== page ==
Dr. Keith Ablow, commentator for Fox News, recently cautioned parents not to let their kids watch transgendered Chaz Bono on "Dancing with the Stars," for fear that their own gender identity would become confused. If we were to take this commentator at his word, gender identity would be a flimsy construct susceptible to change in the same way that a craving for a salty food can change on a whim to one for a cupcake.

To the Ablow's out there in the world: gender identity is not so impressionable that one depiction of an unconventional version of it would suddenly disrupt one's own development. Becoming transgendered is no more contagious than is becoming homosexual. Have we really progressed so little as a culture that commentators are condemning a network that is featuring a contestant who just happens to have had gender reassignment surgery as posing a dangerous threat to our innocent kids' fragile sense of respective masculinity or femininity? Doesn't this sound ominously close to outdated notions of isolating same-sex oriented adults from kids, lest they contaminate their sexual identities and (gasp!) turn them gay?

Let's say for the sake of argument, though, that being exposed to an unconventional depiction of gender identity--such as a boy who wears a dress, or the case of Chaz Bono who was born female but has chosen to become male--were enough to alter a child's burgeoning gender identity. My response is: So what?

What makes our traditional notions of masculinity and femininity so sacred that any depiction to the contrary would be a threat that we would not be able to withstand as a culture? Gender is in fact a social construct, not a biological one. One is born male or female, but becomes a man or woman in large part by abiding by the often arbitrary standards of what constitutes masculinity or femininity within his or her respective culture. Why should I be restricted from playing football with the boys just because I am a girl, or in contrast, from wearing the color pink, just because I am a boy? Maybe, in fact, our traditional notions of gender are outdated and even damaging. Indeed, research on gender reveals:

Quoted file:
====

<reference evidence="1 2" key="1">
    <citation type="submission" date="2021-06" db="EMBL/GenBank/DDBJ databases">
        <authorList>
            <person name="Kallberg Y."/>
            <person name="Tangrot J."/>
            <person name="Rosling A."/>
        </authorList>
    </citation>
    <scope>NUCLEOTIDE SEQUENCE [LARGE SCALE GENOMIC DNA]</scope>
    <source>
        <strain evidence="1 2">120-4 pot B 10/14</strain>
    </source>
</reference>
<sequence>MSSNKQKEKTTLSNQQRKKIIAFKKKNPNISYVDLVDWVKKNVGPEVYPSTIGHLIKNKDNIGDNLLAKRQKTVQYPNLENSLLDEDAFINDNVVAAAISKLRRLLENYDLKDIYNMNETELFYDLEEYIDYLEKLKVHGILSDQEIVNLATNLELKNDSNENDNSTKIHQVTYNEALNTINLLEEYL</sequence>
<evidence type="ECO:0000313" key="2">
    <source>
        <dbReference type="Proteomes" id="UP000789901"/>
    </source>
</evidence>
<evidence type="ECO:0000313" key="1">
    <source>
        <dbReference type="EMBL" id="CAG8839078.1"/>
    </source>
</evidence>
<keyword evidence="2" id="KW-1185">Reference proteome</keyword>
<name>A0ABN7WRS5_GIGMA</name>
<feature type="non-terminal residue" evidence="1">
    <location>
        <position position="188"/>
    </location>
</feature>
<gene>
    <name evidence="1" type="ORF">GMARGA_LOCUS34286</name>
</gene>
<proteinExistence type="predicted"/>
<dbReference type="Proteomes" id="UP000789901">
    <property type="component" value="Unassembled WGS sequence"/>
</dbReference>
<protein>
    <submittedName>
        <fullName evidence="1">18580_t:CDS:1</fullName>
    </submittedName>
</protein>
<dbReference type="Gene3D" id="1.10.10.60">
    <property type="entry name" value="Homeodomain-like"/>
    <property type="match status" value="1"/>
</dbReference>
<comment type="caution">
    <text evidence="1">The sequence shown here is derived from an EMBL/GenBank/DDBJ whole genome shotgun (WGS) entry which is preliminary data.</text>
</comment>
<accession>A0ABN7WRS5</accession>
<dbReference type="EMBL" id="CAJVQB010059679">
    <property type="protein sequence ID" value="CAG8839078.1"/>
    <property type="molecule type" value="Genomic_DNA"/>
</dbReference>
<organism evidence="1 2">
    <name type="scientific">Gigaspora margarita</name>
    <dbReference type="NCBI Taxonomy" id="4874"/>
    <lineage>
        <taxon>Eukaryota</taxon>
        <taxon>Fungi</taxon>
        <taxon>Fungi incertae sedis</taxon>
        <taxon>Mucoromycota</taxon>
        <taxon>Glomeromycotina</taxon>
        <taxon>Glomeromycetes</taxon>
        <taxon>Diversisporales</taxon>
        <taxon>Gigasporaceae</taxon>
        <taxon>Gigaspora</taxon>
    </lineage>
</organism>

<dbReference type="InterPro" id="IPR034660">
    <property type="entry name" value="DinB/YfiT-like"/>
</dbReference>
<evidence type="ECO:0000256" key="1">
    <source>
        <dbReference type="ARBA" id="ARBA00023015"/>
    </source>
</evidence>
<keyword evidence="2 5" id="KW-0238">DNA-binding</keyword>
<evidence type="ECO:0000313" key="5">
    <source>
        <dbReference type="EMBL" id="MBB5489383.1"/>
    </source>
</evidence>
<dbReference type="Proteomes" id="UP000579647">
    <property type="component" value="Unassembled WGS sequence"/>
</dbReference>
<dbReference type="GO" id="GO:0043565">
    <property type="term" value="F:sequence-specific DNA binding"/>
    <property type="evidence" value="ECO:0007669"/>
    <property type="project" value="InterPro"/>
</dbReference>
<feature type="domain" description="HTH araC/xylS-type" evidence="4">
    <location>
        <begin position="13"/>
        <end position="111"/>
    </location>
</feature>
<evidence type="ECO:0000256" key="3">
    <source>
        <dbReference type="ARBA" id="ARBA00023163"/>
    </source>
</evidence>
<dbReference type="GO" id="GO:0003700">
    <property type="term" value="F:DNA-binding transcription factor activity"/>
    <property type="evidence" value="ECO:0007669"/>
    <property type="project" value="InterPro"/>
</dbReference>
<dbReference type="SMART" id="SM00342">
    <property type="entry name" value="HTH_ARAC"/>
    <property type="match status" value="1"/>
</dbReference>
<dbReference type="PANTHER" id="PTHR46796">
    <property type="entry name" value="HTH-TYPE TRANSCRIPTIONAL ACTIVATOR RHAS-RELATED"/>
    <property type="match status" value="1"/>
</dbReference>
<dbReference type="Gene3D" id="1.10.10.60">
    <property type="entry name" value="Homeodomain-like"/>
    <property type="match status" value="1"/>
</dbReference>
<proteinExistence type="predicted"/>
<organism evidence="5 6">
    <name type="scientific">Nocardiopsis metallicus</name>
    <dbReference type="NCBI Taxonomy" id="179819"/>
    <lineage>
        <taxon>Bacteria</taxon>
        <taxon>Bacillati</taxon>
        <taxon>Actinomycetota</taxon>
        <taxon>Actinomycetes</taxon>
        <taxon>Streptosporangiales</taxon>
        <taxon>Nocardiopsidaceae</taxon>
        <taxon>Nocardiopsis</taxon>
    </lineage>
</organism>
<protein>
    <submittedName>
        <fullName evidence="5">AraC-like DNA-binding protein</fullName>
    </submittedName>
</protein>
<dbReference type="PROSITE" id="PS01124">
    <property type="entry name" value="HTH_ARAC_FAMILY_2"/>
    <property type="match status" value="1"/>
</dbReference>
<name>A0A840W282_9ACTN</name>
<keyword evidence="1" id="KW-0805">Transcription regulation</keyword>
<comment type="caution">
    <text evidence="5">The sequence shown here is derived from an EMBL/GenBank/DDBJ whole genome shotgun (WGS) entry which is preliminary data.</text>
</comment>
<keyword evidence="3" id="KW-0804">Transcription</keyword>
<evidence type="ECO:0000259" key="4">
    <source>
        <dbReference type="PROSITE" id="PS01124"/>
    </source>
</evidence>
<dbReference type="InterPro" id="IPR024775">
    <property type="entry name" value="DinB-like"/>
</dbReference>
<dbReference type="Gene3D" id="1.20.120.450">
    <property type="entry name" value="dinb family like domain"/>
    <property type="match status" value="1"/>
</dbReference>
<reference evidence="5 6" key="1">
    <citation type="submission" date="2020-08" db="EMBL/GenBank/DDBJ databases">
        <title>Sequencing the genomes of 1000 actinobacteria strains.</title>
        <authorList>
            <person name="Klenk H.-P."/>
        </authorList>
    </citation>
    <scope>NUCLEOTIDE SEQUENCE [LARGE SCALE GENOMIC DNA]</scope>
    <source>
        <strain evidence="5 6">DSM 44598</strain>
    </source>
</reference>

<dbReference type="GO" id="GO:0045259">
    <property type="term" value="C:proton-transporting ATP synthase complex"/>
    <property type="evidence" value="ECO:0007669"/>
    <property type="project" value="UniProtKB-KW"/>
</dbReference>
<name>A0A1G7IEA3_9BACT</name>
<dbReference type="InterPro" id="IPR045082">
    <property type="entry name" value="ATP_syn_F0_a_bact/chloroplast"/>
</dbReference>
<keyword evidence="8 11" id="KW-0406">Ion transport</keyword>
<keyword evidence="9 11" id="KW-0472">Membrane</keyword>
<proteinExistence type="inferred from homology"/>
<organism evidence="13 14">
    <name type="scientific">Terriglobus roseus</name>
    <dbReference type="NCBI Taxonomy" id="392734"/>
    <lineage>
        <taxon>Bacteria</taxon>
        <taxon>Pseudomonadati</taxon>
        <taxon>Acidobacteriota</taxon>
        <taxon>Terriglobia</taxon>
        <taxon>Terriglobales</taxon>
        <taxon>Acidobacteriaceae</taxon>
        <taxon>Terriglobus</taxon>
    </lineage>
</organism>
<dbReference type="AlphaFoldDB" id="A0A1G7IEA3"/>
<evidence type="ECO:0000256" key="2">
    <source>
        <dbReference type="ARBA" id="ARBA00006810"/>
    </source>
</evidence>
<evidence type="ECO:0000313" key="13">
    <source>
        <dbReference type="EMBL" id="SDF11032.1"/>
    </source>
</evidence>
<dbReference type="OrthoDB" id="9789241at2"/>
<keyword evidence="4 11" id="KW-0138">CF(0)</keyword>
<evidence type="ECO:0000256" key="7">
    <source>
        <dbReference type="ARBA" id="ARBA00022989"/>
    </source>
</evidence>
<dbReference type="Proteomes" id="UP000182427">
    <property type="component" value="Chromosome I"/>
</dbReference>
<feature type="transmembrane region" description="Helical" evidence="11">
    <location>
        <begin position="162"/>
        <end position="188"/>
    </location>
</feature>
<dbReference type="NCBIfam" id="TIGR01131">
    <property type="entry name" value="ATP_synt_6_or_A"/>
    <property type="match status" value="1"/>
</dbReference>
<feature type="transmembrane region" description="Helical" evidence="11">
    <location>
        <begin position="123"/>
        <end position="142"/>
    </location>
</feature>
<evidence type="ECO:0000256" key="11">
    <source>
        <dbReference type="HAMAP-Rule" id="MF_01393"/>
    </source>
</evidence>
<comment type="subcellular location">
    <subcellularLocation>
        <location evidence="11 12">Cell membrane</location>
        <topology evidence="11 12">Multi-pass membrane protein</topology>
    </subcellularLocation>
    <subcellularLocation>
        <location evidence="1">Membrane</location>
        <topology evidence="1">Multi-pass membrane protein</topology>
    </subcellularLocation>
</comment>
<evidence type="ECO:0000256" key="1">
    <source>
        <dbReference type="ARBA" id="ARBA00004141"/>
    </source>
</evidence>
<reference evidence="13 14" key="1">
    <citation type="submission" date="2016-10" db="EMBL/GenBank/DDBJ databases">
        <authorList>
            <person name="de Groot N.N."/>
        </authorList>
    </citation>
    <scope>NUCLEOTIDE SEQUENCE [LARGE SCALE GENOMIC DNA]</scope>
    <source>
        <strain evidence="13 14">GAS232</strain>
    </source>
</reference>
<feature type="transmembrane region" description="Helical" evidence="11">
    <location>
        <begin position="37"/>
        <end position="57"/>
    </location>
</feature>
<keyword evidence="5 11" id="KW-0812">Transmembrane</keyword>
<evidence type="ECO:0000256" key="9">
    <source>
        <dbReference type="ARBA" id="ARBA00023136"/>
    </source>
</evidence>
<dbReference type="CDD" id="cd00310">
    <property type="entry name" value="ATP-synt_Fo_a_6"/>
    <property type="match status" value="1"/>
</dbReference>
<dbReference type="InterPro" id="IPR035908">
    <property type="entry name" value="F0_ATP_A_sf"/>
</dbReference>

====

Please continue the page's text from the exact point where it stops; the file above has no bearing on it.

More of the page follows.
The dominant Western definition of sex delineates two normal categories: male and female. Notions of gender follow suit, typically contrasting masculine and feminine behaviors. Is this dichotomy universal? Anthropologists have uncovered compelling evidence that dichotomous definitions of sex are not universal, arguing instead that many cultures have multiple genders (White, 2009, p. 3)

Maybe instead of condemning Chaz we should be thanking him. He serves as a great example that gender need not be fixed, that our dualistic thought regarding sex and gender is restrictive and largely illusory. Androgynous individuals, meaning those who do not strongly internalize the confines of their own gender but borrow generously from each, oftentimes exhibit greater social adjustment than those who very narrowly internalize their respective gender identity. For instance, as I researched for my textbook on the psychology of aggression, males who internalize a very narrow construction of masculinity are often more prone to both aggression and violence.

So to Chaz, I say, dance on. And to those threatened by an alternative view of gender identity, make all the noise that you want; but ultimately, a more inclusive notion of gender is emerging in our culture. And I, for one, applaud that. For as one of my students wrote last semester on his essay critiquing traditional notions of gender: Our world would be a much better place if girls could masturbate, and boys could cry.

White, J. W. Clashing Views in Gender (4th Edition). New York: McGraw Hill.

Copyright 2011 Azadeh Aalai

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